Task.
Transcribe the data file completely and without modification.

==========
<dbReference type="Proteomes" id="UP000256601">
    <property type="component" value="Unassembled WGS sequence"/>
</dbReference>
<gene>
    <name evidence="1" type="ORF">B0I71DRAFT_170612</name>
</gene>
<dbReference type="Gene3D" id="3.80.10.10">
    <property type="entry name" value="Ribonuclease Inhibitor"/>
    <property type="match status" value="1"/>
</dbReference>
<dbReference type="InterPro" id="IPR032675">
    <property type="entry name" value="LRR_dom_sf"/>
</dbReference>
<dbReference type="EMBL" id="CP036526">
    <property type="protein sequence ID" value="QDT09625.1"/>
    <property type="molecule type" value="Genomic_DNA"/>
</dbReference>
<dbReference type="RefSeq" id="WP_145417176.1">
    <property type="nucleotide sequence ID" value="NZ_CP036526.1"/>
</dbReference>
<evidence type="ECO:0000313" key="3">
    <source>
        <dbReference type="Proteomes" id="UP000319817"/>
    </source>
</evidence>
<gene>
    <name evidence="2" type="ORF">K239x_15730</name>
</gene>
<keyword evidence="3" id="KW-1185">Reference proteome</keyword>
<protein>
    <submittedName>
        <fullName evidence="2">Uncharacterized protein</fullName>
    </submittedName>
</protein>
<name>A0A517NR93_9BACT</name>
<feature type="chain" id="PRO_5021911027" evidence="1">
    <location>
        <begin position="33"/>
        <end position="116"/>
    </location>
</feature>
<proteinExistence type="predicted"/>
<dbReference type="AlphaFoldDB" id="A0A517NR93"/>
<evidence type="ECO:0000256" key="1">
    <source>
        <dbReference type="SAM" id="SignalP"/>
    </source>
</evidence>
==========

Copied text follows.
<dbReference type="Proteomes" id="UP000256601">
    <property type="component" value="Unassembled WGS sequence"/>
</dbReference>
<gene>
    <name evidence="1" type="ORF">B0I71DRAFT_170612</name>
</gene>
<dbReference type="Gene3D" id="3.80.10.10">
    <property type="entry name" value="Ribonuclease Inhibitor"/>
    <property type="match status" value="1"/>
</dbReference>
<dbReference type="InterPro" id="IPR032675">
    <property type="entry name" value="LRR_dom_sf"/>
</dbReference>
<dbReference type="EMBL" id="CP036526">
    <property type="protein sequence ID" value="QDT09625.1"/>
    <property type="molecule type" value="Genomic_DNA"/>
</dbReference>
<dbReference type="RefSeq" id="WP_145417176.1">
    <property type="nucleotide sequence ID" value="NZ_CP036526.1"/>
</dbReference>
<evidence type="ECO:0000313" key="3">
    <source>
        <dbReference type="Proteomes" id="UP000319817"/>
    </source>
</evidence>
<gene>
    <name evidence="2" type="ORF">K239x_15730</name>
</gene>
<keyword evidence="3" id="KW-1185">Reference proteome</keyword>
<protein>
    <submittedName>
        <fullName evidence="2">Uncharacterized protein</fullName>
    </submittedName>
</protein>
<name>A0A517NR93_9BACT</name>
<feature type="chain" id="PRO_5021911027" evidence="1">
    <location>
        <begin position="33"/>
        <end position="116"/>
    </location>
</feature>
<proteinExistence type="predicted"/>
<dbReference type="AlphaFoldDB" id="A0A517NR93"/>
<evidence type="ECO:0000256" key="1">
    <source>
        <dbReference type="SAM" id="SignalP"/>
    </source>
</evidence>